Umaire, a writer and aspiring filmmaker based in the western Indian city of Mumbai, had a cocaine addiction. In Sept. 2017, he confided in his parents and decided to seek professional guidance after rapidly losing weight and cognitive abilities. But as he toured the available options in Mumbai, he felt unsettled.
“There were people in white gowns and the whole atmosphere was morose,” Umaire, who has now made a full recovery and requested to use only his first name for fear of reprisal, told VICE World News.
After various rehab visits, his parents’ former colleague suggested the Drug Abuse Information Rehabilitation And Research Centre (DAIRRC), or Land, as it is popularly called.
Land was the opposite of all the rehab centres he had seen. It had open spaces, cozy rooms, a gym, a football field, and people who looked happy. It was close to a promised utopia.
Umaire checked into the centre but says he soon realised that its apparent perfection was a lie. “Dr Yusuf Merchant, the founder and head psychiatrist at Land was the only employee, besides the domestic help. It took a while for the shine to wear off and to realise that I was actually part of a cult.”
In the last year, seven people have levelled charges of sexual assault, mental harassment and unauthorised prescription of drugs against 64-year-old Merchant, considered one of India’s top celebrity psychiatrists.
These complaints are registered with the Maharashtra Medical Council (MMC), the oldest medical body in the western Indian state in charge of overseeing ethics in medical practitioners.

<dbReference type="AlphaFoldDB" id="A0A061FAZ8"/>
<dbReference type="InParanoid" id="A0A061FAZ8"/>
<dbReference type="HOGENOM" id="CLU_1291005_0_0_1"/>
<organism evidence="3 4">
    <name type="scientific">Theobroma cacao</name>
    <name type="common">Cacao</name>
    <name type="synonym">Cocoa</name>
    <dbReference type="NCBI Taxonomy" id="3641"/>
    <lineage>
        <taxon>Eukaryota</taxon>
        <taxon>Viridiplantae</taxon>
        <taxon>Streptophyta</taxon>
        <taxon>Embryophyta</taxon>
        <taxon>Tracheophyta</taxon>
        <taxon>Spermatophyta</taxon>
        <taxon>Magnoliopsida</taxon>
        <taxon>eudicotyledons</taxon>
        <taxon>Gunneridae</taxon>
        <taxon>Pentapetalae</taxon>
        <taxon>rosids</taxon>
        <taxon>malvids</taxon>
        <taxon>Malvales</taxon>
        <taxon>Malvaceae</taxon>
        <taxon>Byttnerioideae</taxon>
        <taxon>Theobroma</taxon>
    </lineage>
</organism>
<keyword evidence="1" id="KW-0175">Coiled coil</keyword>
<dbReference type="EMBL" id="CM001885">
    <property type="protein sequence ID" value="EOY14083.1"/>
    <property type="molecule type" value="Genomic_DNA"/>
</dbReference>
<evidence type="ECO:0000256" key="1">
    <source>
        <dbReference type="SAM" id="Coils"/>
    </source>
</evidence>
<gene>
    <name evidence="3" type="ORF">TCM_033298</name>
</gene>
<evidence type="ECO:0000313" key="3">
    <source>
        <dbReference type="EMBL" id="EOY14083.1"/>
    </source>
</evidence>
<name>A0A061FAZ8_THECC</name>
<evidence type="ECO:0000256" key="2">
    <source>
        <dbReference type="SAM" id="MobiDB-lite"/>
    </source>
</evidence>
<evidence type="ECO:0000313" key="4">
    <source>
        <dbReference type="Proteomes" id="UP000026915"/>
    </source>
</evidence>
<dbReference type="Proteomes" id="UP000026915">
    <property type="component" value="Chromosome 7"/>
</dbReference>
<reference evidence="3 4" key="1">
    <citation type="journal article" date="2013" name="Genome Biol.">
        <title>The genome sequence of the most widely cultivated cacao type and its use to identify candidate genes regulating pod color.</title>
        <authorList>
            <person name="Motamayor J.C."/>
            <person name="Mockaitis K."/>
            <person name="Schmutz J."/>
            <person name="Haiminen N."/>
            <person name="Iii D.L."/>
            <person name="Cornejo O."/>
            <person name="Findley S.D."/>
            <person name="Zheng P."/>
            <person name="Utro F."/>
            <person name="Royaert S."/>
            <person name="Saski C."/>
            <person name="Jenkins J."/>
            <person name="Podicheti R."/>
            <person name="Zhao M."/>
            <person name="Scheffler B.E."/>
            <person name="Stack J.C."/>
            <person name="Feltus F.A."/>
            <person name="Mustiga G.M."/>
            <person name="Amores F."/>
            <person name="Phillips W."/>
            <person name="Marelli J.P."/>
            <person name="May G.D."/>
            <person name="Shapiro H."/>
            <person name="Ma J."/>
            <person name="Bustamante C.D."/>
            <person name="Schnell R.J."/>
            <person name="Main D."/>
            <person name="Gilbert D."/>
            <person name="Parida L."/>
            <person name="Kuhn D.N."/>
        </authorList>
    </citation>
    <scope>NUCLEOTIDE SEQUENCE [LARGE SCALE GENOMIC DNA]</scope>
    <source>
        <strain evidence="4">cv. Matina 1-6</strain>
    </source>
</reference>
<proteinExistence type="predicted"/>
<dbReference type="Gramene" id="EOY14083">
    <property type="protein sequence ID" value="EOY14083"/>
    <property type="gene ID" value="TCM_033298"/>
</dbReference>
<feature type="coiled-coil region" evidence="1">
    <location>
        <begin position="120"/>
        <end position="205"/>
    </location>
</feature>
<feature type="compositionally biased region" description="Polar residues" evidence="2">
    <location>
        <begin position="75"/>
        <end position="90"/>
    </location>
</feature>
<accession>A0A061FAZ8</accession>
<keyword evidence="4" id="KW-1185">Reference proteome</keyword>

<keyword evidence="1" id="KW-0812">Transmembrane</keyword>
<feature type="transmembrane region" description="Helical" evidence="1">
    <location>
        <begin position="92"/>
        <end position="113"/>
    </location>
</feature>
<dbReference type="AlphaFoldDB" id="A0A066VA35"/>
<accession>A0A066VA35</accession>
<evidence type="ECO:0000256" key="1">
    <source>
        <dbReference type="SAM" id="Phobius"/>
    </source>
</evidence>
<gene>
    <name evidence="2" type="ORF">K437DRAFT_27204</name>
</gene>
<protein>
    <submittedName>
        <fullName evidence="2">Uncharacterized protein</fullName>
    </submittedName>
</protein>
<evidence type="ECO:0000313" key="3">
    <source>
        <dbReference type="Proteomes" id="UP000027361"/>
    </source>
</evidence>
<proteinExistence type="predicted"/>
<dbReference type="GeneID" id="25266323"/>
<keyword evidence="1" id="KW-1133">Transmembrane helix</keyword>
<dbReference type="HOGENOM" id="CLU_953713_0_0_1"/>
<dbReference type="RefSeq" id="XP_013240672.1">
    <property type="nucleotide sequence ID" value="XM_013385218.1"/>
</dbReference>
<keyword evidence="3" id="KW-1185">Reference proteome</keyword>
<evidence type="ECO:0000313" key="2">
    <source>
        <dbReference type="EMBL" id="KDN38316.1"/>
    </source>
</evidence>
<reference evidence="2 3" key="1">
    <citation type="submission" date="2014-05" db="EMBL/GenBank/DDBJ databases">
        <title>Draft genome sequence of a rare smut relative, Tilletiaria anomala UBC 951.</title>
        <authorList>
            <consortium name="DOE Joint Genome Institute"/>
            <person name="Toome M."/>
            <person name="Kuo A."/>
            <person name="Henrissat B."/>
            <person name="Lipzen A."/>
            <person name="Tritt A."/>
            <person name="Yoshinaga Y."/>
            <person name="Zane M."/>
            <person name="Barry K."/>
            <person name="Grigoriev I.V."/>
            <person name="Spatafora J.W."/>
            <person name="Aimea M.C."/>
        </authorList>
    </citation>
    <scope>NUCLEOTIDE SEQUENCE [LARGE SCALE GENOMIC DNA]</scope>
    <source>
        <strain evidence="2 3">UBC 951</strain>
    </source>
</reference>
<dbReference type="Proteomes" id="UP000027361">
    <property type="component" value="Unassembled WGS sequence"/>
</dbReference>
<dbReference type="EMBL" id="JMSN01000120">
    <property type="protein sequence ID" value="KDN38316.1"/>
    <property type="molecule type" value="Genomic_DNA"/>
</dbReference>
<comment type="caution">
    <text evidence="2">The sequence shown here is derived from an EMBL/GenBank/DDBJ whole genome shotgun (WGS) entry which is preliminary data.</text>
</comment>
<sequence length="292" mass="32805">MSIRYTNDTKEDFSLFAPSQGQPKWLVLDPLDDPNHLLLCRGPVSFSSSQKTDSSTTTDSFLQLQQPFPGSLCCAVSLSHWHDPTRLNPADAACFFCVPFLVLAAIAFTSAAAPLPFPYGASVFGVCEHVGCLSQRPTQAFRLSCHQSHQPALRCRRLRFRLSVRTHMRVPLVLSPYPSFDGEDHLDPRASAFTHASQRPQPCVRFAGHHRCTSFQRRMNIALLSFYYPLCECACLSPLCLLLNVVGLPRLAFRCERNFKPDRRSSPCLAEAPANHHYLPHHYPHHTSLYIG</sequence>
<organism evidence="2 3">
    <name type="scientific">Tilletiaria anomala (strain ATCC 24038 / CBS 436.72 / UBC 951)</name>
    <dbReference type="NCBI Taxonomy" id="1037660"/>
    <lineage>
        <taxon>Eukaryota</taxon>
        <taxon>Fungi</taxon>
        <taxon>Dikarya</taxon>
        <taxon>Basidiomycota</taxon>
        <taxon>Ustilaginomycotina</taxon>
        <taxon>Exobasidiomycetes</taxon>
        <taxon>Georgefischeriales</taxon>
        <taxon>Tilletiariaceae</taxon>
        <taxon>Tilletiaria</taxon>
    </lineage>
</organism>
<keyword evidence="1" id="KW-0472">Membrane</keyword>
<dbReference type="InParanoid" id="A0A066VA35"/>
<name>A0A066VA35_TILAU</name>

VICE World News has obtained written testimonies of seven of Merchant’s former patients describing how Doc, as he was commonly called, allegedly abused his authority to exploit his patients. To protect their identities, pseudonyms are used in this article. The survivors told VICE World News that they are currently not pursuing a court case as they want “restorative justice over punitive action,” and aim to ensure that Merchant does not harass or abuse any more people.
The testimonies detail various incidents of abuse, including physical violence, nonconsensual touching, and rape. In each instance, female survivors recall Merchant denying their allegations by calling them his “daughter”, or isolating his rehab patient after they confronted him.
“In at least two cases that we are aware of, Dr Merchant has coerced and manipulated young women into long-term, non-consensual sexual situations,” reads a statement in the survivors’ testimony discussing Merchant’s alleged sexual assault. “One of these women was a patient under his care at Land at the time the abuse began; the other was then a minor girl of 16 years. Both were vulnerable young women from orthodox families which came to rely almost exclusively on Dr Merchant for emotional support and financial assistance. Both were clearly and unequivocally raped… by Dr. Merchant multiple times over the course of several years.”